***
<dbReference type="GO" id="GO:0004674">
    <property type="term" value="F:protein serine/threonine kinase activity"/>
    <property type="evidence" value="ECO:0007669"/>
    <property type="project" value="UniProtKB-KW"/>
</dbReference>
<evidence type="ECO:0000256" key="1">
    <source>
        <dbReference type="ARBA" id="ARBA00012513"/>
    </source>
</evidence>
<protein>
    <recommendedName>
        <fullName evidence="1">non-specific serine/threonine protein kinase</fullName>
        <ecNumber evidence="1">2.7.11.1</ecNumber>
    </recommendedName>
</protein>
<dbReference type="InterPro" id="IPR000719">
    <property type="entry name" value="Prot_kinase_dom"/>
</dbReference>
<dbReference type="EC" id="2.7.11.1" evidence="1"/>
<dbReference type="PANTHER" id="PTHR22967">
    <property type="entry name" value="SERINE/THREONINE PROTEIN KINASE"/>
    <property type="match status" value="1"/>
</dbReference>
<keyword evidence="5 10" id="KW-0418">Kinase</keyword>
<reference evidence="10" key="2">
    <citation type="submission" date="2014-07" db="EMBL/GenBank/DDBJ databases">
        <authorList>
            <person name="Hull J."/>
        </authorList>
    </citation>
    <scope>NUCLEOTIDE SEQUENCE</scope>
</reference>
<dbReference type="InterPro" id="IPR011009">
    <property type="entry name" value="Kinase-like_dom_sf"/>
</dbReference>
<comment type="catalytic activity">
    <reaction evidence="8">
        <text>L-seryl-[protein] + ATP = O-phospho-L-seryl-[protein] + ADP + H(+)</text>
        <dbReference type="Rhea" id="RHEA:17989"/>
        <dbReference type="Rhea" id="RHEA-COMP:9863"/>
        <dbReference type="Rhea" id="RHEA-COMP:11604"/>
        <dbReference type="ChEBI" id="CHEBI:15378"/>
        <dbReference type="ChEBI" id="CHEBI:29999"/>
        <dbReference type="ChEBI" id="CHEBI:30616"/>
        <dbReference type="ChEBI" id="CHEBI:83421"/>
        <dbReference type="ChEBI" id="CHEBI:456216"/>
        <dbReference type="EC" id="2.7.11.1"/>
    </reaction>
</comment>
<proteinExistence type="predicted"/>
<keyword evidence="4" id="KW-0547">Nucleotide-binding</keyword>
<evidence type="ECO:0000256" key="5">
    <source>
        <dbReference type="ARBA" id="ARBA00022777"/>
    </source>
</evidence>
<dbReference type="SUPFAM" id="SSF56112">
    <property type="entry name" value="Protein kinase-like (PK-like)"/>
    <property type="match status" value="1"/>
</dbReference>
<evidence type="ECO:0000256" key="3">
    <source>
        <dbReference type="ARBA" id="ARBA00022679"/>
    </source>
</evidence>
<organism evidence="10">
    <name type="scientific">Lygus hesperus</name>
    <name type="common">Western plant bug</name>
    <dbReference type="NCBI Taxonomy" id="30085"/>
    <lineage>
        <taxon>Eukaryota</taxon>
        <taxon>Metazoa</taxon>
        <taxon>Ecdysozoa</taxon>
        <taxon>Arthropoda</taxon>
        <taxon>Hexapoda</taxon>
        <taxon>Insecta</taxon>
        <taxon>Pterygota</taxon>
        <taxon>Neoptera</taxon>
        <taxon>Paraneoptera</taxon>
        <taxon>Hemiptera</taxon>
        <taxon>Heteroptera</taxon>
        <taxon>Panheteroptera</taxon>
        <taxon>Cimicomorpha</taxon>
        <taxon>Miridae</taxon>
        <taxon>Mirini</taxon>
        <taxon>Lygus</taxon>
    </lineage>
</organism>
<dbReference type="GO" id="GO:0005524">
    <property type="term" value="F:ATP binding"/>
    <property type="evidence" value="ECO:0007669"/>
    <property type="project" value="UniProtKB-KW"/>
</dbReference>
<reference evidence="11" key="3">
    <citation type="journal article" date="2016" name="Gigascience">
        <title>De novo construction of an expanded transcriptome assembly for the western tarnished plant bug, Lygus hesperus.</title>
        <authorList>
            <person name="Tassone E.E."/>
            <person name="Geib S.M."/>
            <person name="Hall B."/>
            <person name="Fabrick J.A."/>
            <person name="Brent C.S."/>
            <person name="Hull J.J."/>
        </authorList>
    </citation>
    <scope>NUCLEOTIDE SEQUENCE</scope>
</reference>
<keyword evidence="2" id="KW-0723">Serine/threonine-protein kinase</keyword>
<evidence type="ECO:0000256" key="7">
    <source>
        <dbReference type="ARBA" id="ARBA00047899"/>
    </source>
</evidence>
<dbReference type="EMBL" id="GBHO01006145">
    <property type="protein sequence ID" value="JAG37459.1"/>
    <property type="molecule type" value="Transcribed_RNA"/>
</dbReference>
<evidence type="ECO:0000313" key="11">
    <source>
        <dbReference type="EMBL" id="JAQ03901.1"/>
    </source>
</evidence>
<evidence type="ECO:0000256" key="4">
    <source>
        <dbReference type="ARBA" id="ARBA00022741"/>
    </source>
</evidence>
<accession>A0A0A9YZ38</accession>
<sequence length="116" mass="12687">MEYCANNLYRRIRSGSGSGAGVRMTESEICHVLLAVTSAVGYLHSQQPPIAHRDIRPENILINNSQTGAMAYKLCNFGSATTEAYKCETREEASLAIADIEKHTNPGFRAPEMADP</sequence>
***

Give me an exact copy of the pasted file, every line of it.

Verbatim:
<dbReference type="GO" id="GO:0004674">
    <property type="term" value="F:protein serine/threonine kinase activity"/>
    <property type="evidence" value="ECO:0007669"/>
    <property type="project" value="UniProtKB-KW"/>
</dbReference>
<evidence type="ECO:0000256" key="1">
    <source>
        <dbReference type="ARBA" id="ARBA00012513"/>
    </source>
</evidence>
<protein>
    <recommendedName>
        <fullName evidence="1">non-specific serine/threonine protein kinase</fullName>
        <ecNumber evidence="1">2.7.11.1</ecNumber>
    </recommendedName>
</protein>
<dbReference type="InterPro" id="IPR000719">
    <property type="entry name" value="Prot_kinase_dom"/>
</dbReference>
<dbReference type="EC" id="2.7.11.1" evidence="1"/>
<dbReference type="PANTHER" id="PTHR22967">
    <property type="entry name" value="SERINE/THREONINE PROTEIN KINASE"/>
    <property type="match status" value="1"/>
</dbReference>
<keyword evidence="5 10" id="KW-0418">Kinase</keyword>
<reference evidence="10" key="2">
    <citation type="submission" date="2014-07" db="EMBL/GenBank/DDBJ databases">
        <authorList>
            <person name="Hull J."/>
        </authorList>
    </citation>
    <scope>NUCLEOTIDE SEQUENCE</scope>
</reference>
<dbReference type="InterPro" id="IPR011009">
    <property type="entry name" value="Kinase-like_dom_sf"/>
</dbReference>
<comment type="catalytic activity">
    <reaction evidence="8">
        <text>L-seryl-[protein] + ATP = O-phospho-L-seryl-[protein] + ADP + H(+)</text>
        <dbReference type="Rhea" id="RHEA:17989"/>
        <dbReference type="Rhea" id="RHEA-COMP:9863"/>
        <dbReference type="Rhea" id="RHEA-COMP:11604"/>
        <dbReference type="ChEBI" id="CHEBI:15378"/>
        <dbReference type="ChEBI" id="CHEBI:29999"/>
        <dbReference type="ChEBI" id="CHEBI:30616"/>
        <dbReference type="ChEBI" id="CHEBI:83421"/>
        <dbReference type="ChEBI" id="CHEBI:456216"/>
        <dbReference type="EC" id="2.7.11.1"/>
    </reaction>
</comment>
<proteinExistence type="predicted"/>
<keyword evidence="4" id="KW-0547">Nucleotide-binding</keyword>
<evidence type="ECO:0000256" key="5">
    <source>
        <dbReference type="ARBA" id="ARBA00022777"/>
    </source>
</evidence>
<dbReference type="SUPFAM" id="SSF56112">
    <property type="entry name" value="Protein kinase-like (PK-like)"/>
    <property type="match status" value="1"/>
</dbReference>
<evidence type="ECO:0000256" key="3">
    <source>
        <dbReference type="ARBA" id="ARBA00022679"/>
    </source>
</evidence>
<organism evidence="10">
    <name type="scientific">Lygus hesperus</name>
    <name type="common">Western plant bug</name>
    <dbReference type="NCBI Taxonomy" id="30085"/>
    <lineage>
        <taxon>Eukaryota</taxon>
        <taxon>Metazoa</taxon>
        <taxon>Ecdysozoa</taxon>
        <taxon>Arthropoda</taxon>
        <taxon>Hexapoda</taxon>
        <taxon>Insecta</taxon>
        <taxon>Pterygota</taxon>
        <taxon>Neoptera</taxon>
        <taxon>Paraneoptera</taxon>
        <taxon>Hemiptera</taxon>
        <taxon>Heteroptera</taxon>
        <taxon>Panheteroptera</taxon>
        <taxon>Cimicomorpha</taxon>
        <taxon>Miridae</taxon>
        <taxon>Mirini</taxon>
        <taxon>Lygus</taxon>
    </lineage>
</organism>
<dbReference type="GO" id="GO:0005524">
    <property type="term" value="F:ATP binding"/>
    <property type="evidence" value="ECO:0007669"/>
    <property type="project" value="UniProtKB-KW"/>
</dbReference>
<reference evidence="11" key="3">
    <citation type="journal article" date="2016" name="Gigascience">
        <title>De novo construction of an expanded transcriptome assembly for the western tarnished plant bug, Lygus hesperus.</title>
        <authorList>
            <person name="Tassone E.E."/>
            <person name="Geib S.M."/>
            <person name="Hall B."/>
            <person name="Fabrick J.A."/>
            <person name="Brent C.S."/>
            <person name="Hull J.J."/>
        </authorList>
    </citation>
    <scope>NUCLEOTIDE SEQUENCE</scope>
</reference>
<keyword evidence="2" id="KW-0723">Serine/threonine-protein kinase</keyword>
<evidence type="ECO:0000256" key="7">
    <source>
        <dbReference type="ARBA" id="ARBA00047899"/>
    </source>
</evidence>
<dbReference type="EMBL" id="GBHO01006145">
    <property type="protein sequence ID" value="JAG37459.1"/>
    <property type="molecule type" value="Transcribed_RNA"/>
</dbReference>
<evidence type="ECO:0000313" key="11">
    <source>
        <dbReference type="EMBL" id="JAQ03901.1"/>
    </source>
</evidence>
<evidence type="ECO:0000256" key="4">
    <source>
        <dbReference type="ARBA" id="ARBA00022741"/>
    </source>
</evidence>
<accession>A0A0A9YZ38</accession>
<sequence length="116" mass="12687">MEYCANNLYRRIRSGSGSGAGVRMTESEICHVLLAVTSAVGYLHSQQPPIAHRDIRPENILINNSQTGAMAYKLCNFGSATTEAYKCETREEASLAIADIEKHTNPGFRAPEMADP</sequence>